That’s where we really need to focus our attention. People are definitely reaching out to us, but we want this to be a movement. We want this to be something that goes beyond this election. Because yes, this election may be an existential threat, but it’s always been my dream to make something like this happen.
So yeah, we’re not stopping. We’re going, we’re going all the way. We’re going to stop in 2030 though, that’s it.
Logan: 10 years.
Stuart: So if we back up a little bit, you talked about having people decide which polls to go to. Are you saying that going to my local polling place is not necessarily the best thing for me to do? Where do you think people can have the most impact doing this kind of work?
Winkel: If your polling place is the only place that you can go, by all means do that. There are long lines everywhere right now, but especially in neighborhoods where there are predominantly people of color. We’re definitely trying to focus on polling places where it will make a difference because there are going to be long lines. But again, that being said, the whole idea is just to make voting fun.
So if you want to go to your polling place and you want to make voting fun there, that’s awesome. Also, you can do this while you’re going to vote, right. Go to your polling place, wear a costume, bring your ukulele, bring your dog in a costume, bring the philharmonic… Whatever it is, go somewhere. Make it fun.
But we are trying to focus attention on polling places where it will actually make a difference. Even if there are not long lines, just the idea that there’s fun, celebration, entertainment. And I hate the term Instagramable and I hate the term buzzworthy, but the Instagramable nature of it and the fun environment, people are going to put it up on social media and draw other people who aren’t even there who may not have been planning on voting.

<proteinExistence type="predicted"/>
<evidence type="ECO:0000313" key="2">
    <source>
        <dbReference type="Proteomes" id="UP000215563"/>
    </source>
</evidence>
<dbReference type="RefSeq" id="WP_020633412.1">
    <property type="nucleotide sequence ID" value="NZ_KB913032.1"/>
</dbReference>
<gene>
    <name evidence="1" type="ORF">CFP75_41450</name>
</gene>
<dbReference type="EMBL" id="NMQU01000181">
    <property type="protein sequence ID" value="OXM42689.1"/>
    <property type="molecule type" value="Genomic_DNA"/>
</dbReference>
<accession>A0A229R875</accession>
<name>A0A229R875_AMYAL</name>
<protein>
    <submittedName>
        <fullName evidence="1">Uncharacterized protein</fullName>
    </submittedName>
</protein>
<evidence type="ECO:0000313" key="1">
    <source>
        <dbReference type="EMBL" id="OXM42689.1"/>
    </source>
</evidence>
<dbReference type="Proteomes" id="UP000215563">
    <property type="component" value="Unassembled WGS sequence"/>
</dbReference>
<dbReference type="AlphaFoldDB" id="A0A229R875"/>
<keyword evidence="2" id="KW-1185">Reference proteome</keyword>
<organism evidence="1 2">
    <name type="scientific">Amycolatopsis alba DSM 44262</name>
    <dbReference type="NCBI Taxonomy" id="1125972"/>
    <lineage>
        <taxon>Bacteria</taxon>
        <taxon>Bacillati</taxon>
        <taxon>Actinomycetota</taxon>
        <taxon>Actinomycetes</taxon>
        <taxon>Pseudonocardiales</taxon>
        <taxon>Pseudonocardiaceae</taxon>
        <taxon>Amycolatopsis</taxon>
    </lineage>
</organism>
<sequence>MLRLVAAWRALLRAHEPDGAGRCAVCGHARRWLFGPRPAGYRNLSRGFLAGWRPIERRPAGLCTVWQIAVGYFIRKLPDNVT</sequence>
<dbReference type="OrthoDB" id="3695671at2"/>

It’s very likely that they’ll actually come out and vote because they want to see the fire breathing dragon, or they want to see the seven-year-old’s recorder a concerto. (Uh, nobody wants to see that.)
Stuart: So in this crazy world that we’re in, this is the weirdest election ever because of the pandemic. It’s got to have a lot of impact on your work and on your plans and just voter turnout in general. How have you been coping with that?
Winkel: Absolutely. Not only has it made it way more difficult to get people involved, but there have been, you know, numerous “How dare you. It’s dangerous.”
So we have a guidebook that teaches people. Everybody knows COVID safety, but it’s a guidebook on COVID safety: staying safe, keeping your crews safe, keeping other people safe, how to deal with other people if they’re not wearing masks.
But yes, you’re spot on. It has definitely been a barrier to entry for a lot of people because yeah, they’re afraid to go interacting with people in public. We actually do have things that people can do from home. There are a lot of ways, just generally speaking, not just with our organization, but there are so many ways that people can participate from home.
We are getting people to do friend banking. Friend banking is the same as text or phone banking, but you get in touch with your friends. We have all of these Instagram filters and Facebook frames and stuff that you can convince your friends to put up, telling other people why they think voting is so important this time around or why they think voting is so important in general.
Stuart: Just get out there. Winkle, thank you so much. You’ve given us a lot of ideas and a lot of techniques. And I think our listeners, a few of them might’ve been tipped over the edge to help get out the vote. They can find out more at thevoterparty.org. Thanks again for coming on the program, we really appreciated having you here.
Cover: Get Out the Vote Activation, courtesy of The Voter Party